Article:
WE do not remember days, we remember moments. Not my words – nor, indeed, the words of Shakin’ Stevens – but the words of a man fabled as one of the great Italian writers of the 20th century, Cesare Pavese. A staunch member of the anti-fascist movement during Mussolini’s dictatorship and a notable member of the PCI – Italian Communist Party – after the war, Pavese wrote in his diaries, The Business of Living, that “the richness of life lies in memories we have forgotten”. Heaven only knows what Cesare thought of football, though rumours persist that his obsession with Allenby Chilton raised eyebrows among Turin’s intellectual cognoscenti during the late 1940s. But Pavese’s ruminations on the peculiar nature of memory is pertinent in relation to football. As time ebbs away, so does much of the detail that goes into constituting a match. In 20 years, few will remember Rooney’s wretched clutch of first touches during the Manchester derby of February 2011. Everyone will recall his marvellous overhead that won the game. So it goes. When Cristiano Ronaldo made for Madrid in the summer of 2009, I remember very few tears of anguish from Reds. For much of the previous season, United had grimaced their way towards a third consecutive title. We finished with a fairly conservative tally of 68 league goals, despite a glut of attacking options that included Rooney, Tévez, Berbatov, and Ronaldo himself. The title was won largely due to the efforts of Edwin van der Sar and a frequently makeshift defence that often included a young and inexperienced Jonny Evans. In conceding just 33 goals in all competitions, United turned in their most parsimonious campaign since 1981-82. There seemed little love lost between the Portuguese and much of our match-going fan base by that point, too. The relationship was strained and fatigued, at least until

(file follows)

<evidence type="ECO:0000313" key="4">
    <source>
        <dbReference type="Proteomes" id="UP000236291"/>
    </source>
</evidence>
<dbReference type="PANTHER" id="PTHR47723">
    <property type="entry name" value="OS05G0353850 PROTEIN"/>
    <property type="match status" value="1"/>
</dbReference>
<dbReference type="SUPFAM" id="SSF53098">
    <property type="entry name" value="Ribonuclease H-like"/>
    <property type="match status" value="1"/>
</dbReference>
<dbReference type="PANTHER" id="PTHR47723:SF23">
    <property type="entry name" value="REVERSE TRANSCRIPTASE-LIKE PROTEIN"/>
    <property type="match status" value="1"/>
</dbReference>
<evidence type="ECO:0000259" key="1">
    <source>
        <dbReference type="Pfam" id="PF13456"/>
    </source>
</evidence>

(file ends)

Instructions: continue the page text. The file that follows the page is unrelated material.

The petulance, the preening and the self-centred lust for attention irked and frustrated many love lost between the Portuguese and around his pace and around his pace and strength as the spearhead of the attack. He delivered a wild display characterised by hopeless shots from distance and ill discipline, repeatedly showing little interest in passing to teammates. Listening to United fans in recent strength as the spearhead of the attack. He delivered a wild display characterised by hopeless shots from distance and ill discipline, repeatedly showing little interest in passing to teammates. Listening to United fans in recent months, you’d be forgiven for thinking none of this ever happened, and that the lad’s time in Manchester was some sort of hippy love-in; so dreamy in its preposterous harmony and goodwill that it made Woodstock look like the Strangeways riot. At little less than a goal a game, Ronaldo’s record at Real Madrid is magnificent, and, after scoring in four of the last five clasicos, the idea that he fails to turn up on the big stage has been comprehensively dismissed. That he was a superb player was never in doubt, nor that United’s path to the league title each year would be more straightforward were he still on board. But to say we’d love him back at United is embarrassing. He was visibly sick of playing for the club, and the tone of his performances, if not his productivity, were frequently dismaying towards the end of his period here. One player was even alleged to have been heard saying “he thinks it’s all about him” in the lead-up to the final in Rome, hinting that even the atmosphere in the dressing room may have been corroding. Nevertheless, all it seems to have taken is a few nice words about the club and Ferguson in the press, an embarrassing transfer request from Rooney, and suddenly his failings are forgotten. Ronaldo was a fine player for a short period, and his contribution should not and will not be forgotten. Remember Fulham away, remember the free-kick against Pompey, remember the trophies and the glory, yes. But don’t forget the lax efforts to get back onside in the Munich anniversary derby defeat, the gesticulating at teammates, the selfishness and pomposity. Many were nonplussed to see Ronaldo leave, and contemporary struggles and the threat from across the city should not erase the memory.